Democrats in South Carolina began heading to the polls early on Saturday morning to decide whether to nominate Hillary Clinton or Bernie Sanders as the party's candidate for the presidency.
Polls opened at 7 a.m. ET and will close at 7 p.m. Results will be viewable online here.
Unlike other states, the poll in South Carolina is being run by state and county election officials, not the political parties, with voters casting a ballot on electronic machines.
Clinton's lead among black voters in the state is expected to deliver her an easy victory as she seeks to stop Sanders' surge in the polls.
Last weekend, Donald Trump handily won the Republican primary in the state. — David Mack
ICYMI: Kappa Alpha Psi Chapter At S.C. State Boycotts Clinton Event
ORANGEBURG, South Carolina — Members of the South Carolina State's student chapter of Kappa Alpha Psi fraternity decided to boycott Hillary Clinton's rally, members of the organization told BuzzFeed News.
Both Clinton and Bernie Sanders have events in this college town on Friday. Sanders' event is at nearby Claflin University. The schools, the campaigns, and the student volunteers are trying to drum up support for each event — though many students were already on their way to Charlotte for the CIAA mens basketball tournament, an annual popular weekend destination in February.
"They wanted us to come out and stroll [or dance], but I told them I didn't want to do it," said O'Connor, a senior from Prince George's County, Maryland, told BuzzFeed News. "Kappa Alpha Psi is not strolling. This is not the time or place to be strolling. That would just be taking away from the time people should be asking her questions."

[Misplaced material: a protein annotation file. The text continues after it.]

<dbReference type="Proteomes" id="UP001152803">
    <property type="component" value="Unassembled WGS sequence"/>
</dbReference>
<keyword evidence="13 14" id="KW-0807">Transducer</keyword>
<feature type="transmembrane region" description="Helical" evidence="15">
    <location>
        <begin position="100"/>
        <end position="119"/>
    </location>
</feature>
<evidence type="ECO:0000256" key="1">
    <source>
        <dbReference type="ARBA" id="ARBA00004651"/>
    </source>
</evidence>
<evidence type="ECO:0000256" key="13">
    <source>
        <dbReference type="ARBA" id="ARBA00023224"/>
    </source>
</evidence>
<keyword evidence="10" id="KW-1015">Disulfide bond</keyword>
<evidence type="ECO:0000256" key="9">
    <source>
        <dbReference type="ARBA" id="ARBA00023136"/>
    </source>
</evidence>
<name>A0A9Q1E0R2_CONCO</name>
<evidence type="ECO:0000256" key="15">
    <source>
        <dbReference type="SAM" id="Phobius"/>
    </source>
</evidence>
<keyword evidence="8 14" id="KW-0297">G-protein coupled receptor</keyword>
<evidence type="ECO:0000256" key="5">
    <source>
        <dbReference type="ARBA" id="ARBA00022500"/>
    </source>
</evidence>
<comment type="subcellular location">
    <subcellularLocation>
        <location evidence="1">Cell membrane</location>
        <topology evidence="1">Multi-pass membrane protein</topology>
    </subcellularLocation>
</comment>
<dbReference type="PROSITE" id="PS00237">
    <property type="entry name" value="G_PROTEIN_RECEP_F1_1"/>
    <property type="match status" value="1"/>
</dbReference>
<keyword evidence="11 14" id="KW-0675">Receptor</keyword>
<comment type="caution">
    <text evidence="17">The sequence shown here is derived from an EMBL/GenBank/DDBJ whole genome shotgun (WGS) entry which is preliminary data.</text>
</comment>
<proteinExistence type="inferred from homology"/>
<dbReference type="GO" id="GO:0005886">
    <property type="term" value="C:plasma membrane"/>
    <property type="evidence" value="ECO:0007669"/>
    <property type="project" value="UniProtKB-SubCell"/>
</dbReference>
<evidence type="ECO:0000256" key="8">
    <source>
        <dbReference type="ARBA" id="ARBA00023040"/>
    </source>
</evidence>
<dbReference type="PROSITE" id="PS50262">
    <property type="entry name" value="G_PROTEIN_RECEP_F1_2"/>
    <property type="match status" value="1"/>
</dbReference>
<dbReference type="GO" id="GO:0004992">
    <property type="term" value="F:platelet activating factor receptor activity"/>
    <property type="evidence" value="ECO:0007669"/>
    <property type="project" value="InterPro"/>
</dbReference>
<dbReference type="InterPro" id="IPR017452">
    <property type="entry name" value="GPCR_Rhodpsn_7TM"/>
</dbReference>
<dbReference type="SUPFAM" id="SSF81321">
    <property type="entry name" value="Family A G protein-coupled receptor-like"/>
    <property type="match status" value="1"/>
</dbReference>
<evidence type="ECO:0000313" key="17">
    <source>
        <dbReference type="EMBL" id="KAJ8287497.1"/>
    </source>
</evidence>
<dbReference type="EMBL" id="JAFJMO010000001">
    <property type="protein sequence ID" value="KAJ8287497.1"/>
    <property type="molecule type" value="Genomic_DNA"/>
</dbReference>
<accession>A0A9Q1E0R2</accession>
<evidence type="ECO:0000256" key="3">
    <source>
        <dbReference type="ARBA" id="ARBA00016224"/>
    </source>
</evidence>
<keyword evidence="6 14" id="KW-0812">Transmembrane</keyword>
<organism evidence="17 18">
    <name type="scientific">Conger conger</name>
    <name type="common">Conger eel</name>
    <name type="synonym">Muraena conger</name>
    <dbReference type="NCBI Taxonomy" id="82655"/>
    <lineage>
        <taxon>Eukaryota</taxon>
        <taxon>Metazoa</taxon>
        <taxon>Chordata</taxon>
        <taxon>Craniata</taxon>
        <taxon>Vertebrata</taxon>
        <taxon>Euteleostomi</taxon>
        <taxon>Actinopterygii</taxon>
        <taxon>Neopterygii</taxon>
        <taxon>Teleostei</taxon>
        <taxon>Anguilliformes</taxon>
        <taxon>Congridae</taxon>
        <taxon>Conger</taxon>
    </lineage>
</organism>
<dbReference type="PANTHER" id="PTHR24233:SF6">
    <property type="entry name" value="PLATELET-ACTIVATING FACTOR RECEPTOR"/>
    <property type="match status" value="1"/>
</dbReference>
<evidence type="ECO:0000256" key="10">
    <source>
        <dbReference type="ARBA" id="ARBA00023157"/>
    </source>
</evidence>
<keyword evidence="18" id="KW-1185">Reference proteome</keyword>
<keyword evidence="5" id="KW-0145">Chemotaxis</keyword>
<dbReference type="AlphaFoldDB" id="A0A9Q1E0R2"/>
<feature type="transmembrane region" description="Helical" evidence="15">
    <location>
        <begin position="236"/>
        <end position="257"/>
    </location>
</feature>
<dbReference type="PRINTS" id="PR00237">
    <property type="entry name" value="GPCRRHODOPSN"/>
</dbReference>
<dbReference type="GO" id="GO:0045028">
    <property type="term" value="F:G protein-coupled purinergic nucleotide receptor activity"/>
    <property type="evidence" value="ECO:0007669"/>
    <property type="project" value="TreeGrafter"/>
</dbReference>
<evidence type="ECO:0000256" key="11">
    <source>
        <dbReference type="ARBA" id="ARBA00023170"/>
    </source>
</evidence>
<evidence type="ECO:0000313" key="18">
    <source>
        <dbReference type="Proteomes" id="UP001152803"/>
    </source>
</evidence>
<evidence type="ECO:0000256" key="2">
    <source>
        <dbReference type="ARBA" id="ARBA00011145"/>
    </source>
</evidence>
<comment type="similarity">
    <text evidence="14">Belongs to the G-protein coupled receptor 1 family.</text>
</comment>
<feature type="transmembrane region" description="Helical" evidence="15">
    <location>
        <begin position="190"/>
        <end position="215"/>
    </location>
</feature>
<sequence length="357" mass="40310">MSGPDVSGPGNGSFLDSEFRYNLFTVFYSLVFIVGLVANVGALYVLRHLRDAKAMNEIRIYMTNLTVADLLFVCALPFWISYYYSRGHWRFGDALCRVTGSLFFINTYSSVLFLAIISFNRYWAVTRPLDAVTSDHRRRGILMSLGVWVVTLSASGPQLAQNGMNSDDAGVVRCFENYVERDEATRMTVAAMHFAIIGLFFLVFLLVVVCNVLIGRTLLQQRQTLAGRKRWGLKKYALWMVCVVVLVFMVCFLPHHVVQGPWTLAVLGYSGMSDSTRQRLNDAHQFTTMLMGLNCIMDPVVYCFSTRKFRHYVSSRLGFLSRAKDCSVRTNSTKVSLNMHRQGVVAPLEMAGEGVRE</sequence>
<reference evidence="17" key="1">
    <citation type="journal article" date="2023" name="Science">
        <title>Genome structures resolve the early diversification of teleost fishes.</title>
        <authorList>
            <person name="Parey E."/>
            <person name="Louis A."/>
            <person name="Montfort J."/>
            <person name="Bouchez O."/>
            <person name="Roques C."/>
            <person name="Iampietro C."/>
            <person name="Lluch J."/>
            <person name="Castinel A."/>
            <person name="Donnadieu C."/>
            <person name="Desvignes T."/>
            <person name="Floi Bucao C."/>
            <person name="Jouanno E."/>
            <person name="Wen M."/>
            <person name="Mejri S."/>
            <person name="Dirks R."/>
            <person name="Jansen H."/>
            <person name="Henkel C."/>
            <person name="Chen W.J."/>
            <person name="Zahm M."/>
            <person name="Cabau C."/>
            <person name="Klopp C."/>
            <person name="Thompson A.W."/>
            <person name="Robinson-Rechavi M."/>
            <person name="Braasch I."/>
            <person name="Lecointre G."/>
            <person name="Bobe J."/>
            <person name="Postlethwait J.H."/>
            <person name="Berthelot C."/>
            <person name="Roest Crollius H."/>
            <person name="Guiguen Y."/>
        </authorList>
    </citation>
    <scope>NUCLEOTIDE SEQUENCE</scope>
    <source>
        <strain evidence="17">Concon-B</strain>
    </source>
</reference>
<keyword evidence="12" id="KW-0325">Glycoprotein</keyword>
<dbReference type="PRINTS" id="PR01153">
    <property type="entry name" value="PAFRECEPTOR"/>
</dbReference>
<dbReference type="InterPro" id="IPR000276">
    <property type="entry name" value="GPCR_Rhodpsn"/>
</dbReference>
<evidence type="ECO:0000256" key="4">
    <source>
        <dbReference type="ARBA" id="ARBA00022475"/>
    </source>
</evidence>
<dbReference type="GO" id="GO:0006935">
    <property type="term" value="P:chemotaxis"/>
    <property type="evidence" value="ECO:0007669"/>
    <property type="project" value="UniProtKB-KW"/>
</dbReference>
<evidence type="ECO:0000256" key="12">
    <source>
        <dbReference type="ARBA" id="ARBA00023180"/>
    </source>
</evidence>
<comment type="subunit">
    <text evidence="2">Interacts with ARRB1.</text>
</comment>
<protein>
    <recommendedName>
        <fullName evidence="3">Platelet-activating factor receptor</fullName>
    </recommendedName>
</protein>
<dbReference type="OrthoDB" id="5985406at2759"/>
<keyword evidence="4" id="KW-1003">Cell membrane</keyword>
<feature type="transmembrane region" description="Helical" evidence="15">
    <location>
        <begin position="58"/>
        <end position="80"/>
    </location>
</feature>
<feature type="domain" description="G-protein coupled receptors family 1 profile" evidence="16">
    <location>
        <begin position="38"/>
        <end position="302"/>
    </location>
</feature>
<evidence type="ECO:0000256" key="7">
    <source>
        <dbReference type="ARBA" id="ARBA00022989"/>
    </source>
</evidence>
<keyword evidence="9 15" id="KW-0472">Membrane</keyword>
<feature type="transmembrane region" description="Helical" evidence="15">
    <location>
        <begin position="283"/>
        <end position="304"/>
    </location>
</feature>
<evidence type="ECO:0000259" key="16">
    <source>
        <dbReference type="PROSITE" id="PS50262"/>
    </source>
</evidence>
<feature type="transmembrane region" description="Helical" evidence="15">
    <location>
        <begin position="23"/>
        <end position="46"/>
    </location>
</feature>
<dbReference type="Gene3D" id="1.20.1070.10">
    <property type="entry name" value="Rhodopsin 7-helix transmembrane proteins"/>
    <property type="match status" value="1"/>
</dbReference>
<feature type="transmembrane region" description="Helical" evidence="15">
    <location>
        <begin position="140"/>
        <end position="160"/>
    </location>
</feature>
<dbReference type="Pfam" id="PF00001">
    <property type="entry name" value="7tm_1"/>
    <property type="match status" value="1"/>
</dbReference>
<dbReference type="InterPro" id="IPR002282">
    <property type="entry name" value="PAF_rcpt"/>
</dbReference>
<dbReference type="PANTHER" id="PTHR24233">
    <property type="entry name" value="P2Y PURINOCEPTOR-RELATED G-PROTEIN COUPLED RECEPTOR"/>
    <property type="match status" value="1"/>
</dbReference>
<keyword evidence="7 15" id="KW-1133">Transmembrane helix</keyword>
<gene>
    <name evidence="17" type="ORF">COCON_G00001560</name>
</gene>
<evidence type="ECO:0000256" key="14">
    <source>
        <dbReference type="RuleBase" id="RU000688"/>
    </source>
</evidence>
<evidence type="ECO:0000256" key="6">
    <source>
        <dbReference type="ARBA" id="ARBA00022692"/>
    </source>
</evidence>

— Darren Sands
What If Bernie Had Gotten To South Carolina Earlier, Supporters Ask
ORANGEBURG, South Carolina — Two surrogates with Sanders said they think Sanders would have benefitted by coming to South Carolina earlier and more often.
"The important thing to keep in mind is that Bernie doesn't have to win South Carolina to become president and Hillary Clinton does," said state Rep. Justin Bamberg, who once supported Clinton. "He started at 6% and he's grown substantially here. I wish he had more time because the gap would have been closed even more."
"Unfortunately, there are 50 states and every one of them is important."
BuzzFeed News was first to report that State Sen. Joe Neal had endorsed Sanders at the beginning of February. Even then, Neal was lamenting that time was not on his guy's side. "I hope he will close the gap and I'll be trying to help him do that as much as I can. It's late in the game and I recognize that," Neal said. "I wish he'd been here earlier."
Bernie’s Black Supporters Ask Undecided Voters To Do Five Minutes Of Research
People working for Bernie Sanders and spreading his message to voters who know little about him have an ask: Do five minutes of research. On your phone. Right now.
Inside the campaign, the undecided black vote is broken down, informally, into two groups: young voters who are thought to be more open toward Sanders, and voters, many of them older, who are staunch defenders of Hillary Clinton.